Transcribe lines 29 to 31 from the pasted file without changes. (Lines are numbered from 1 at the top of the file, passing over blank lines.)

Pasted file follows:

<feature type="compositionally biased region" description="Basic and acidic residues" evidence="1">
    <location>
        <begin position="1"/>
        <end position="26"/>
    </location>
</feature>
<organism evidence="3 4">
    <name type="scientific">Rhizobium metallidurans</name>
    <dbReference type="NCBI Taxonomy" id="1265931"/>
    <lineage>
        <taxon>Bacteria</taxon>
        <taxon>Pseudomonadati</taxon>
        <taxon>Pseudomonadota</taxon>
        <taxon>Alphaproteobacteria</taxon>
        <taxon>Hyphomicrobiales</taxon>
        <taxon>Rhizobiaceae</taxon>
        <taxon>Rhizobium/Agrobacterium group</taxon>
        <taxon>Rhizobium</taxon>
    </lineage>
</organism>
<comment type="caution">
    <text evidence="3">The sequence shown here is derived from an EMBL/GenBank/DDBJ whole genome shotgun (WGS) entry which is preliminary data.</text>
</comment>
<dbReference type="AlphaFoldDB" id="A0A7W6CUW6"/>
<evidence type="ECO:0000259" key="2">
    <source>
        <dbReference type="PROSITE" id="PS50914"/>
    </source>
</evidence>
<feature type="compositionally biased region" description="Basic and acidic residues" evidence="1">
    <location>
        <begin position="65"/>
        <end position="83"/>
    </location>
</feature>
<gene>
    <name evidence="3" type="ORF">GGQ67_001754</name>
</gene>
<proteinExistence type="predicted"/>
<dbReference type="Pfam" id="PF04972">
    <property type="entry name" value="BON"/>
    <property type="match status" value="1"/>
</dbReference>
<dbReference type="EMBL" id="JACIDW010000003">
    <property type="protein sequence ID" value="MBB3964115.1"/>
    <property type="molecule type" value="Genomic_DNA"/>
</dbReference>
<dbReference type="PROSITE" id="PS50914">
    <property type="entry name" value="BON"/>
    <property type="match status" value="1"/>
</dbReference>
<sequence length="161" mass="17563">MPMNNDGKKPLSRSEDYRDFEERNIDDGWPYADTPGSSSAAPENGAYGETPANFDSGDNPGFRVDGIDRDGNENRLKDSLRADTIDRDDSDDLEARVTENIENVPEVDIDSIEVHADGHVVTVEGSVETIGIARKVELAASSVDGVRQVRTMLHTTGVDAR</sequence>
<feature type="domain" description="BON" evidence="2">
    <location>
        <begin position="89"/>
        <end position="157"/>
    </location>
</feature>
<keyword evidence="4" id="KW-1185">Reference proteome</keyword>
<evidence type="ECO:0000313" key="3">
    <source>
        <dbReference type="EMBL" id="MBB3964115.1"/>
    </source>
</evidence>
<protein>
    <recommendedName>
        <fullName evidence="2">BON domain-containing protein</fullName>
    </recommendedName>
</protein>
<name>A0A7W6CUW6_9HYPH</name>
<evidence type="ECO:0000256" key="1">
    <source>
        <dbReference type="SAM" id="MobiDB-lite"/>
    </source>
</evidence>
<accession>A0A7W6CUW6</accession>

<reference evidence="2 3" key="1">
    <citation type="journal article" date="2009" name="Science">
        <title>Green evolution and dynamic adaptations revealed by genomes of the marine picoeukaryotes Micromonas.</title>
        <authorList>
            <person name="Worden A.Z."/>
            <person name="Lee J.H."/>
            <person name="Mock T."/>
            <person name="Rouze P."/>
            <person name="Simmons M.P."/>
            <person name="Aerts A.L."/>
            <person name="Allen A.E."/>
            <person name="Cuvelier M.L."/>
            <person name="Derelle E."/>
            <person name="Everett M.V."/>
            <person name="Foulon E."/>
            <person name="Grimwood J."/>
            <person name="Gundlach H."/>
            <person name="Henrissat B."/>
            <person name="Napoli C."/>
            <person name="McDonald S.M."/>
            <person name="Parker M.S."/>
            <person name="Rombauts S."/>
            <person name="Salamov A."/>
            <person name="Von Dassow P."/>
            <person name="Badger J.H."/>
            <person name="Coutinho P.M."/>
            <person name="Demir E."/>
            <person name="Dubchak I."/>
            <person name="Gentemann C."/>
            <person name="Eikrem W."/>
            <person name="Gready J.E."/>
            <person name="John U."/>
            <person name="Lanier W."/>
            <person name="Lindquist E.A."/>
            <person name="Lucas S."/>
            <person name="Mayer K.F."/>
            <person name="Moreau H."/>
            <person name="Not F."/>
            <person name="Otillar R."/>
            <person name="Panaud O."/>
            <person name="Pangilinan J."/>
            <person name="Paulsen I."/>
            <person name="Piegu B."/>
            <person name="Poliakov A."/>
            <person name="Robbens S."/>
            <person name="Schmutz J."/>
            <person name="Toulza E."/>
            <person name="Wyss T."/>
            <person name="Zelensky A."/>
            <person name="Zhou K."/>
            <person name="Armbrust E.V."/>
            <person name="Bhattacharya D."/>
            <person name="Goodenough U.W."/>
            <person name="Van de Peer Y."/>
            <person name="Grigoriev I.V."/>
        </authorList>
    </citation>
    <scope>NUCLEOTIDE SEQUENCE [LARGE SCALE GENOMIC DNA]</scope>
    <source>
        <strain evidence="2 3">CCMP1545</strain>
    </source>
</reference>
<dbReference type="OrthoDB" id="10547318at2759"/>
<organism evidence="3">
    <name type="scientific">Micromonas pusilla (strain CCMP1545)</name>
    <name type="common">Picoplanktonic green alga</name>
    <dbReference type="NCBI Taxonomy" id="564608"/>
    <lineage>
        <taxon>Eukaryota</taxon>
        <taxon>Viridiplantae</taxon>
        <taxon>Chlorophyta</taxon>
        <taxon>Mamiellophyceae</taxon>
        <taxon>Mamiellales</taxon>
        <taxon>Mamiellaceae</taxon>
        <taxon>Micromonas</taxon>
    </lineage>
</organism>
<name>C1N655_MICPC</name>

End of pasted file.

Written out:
</evidence>
<feature type="compositionally biased region" description="Basic and acidic residues" evidence="1">
    <location>